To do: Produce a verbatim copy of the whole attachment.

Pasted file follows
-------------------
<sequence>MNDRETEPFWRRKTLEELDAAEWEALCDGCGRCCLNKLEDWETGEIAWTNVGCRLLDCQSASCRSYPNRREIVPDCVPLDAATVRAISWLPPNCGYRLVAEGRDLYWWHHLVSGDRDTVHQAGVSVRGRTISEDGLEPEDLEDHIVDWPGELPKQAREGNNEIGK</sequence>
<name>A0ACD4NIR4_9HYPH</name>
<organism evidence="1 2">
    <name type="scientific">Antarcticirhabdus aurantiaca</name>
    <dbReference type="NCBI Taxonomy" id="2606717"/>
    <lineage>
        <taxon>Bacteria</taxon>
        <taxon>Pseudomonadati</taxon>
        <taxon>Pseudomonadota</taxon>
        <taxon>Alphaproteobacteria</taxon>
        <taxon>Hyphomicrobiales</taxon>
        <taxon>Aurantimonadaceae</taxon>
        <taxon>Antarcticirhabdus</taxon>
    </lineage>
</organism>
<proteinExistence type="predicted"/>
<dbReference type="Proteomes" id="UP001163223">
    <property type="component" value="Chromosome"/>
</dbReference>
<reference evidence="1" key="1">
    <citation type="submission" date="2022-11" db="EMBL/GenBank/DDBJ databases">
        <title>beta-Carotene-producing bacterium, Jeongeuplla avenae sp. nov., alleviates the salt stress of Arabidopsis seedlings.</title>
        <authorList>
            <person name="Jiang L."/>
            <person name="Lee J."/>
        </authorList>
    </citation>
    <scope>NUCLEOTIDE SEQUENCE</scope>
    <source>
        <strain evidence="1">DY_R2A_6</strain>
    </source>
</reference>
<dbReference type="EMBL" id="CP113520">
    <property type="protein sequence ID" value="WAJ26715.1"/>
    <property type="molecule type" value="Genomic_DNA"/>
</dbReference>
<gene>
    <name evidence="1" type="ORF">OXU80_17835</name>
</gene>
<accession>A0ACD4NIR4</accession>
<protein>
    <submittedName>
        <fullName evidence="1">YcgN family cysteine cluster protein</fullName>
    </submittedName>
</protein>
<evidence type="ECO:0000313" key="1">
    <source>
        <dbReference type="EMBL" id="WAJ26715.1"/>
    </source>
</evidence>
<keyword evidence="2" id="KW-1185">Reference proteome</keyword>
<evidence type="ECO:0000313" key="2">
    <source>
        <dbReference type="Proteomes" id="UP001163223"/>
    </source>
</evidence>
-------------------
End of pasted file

<sequence>MNDRETEPFWRRKTLEELDAAEWEALCDGCGRCCLNKLEDWETGEIAWTNVGCRLLDCQSASCRSYPNRREIVPDCVPLDAATVRAISWLPPNCGYRLVAEGRDLYWWHHLVSGDRDTVHQAGVSVRGRTISEDGLEPEDLEDHIVDWPGELPKQAREGNNEIGK</sequence>
<name>A0ACD4NIR4_9HYPH</name>
<organism evidence="1 2">
    <name type="scientific">Antarcticirhabdus aurantiaca</name>
    <dbReference type="NCBI Taxonomy" id="2606717"/>
    <lineage>
        <taxon>Bacteria</taxon>
        <taxon>Pseudomonadati</taxon>
        <taxon>Pseudomonadota</taxon>
        <taxon>Alphaproteobacteria</taxon>
        <taxon>Hyphomicrobiales</taxon>
        <taxon>Aurantimonadaceae</taxon>
        <taxon>Antarcticirhabdus</taxon>
    </lineage>
</organism>
<proteinExistence type="predicted"/>
<dbReference type="Proteomes" id="UP001163223">
    <property type="component" value="Chromosome"/>
</dbReference>
<reference evidence="1" key="1">
    <citation type="submission" date="2022-11" db="EMBL/GenBank/DDBJ databases">
        <title>beta-Carotene-producing bacterium, Jeongeuplla avenae sp. nov., alleviates the salt stress of Arabidopsis seedlings.</title>
        <authorList>
            <person name="Jiang L."/>
            <person name="Lee J."/>
        </authorList>
    </citation>
    <scope>NUCLEOTIDE SEQUENCE</scope>
    <source>
        <strain evidence="1">DY_R2A_6</strain>
    </source>
</reference>
<dbReference type="EMBL" id="CP113520">
    <property type="protein sequence ID" value="WAJ26715.1"/>
    <property type="molecule type" value="Genomic_DNA"/>
</dbReference>
<gene>
    <name evidence="1" type="ORF">OXU80_17835</name>
</gene>
<accession>A0ACD4NIR4</accession>
<protein>
    <submittedName>
        <fullName evidence="1">YcgN family cysteine cluster protein</fullName>
    </submittedName>
</protein>
<evidence type="ECO:0000313" key="1">
    <source>
        <dbReference type="EMBL" id="WAJ26715.1"/>
    </source>
</evidence>
<keyword evidence="2" id="KW-1185">Reference proteome</keyword>
<evidence type="ECO:0000313" key="2">
    <source>
        <dbReference type="Proteomes" id="UP001163223"/>
    </source>
</evidence>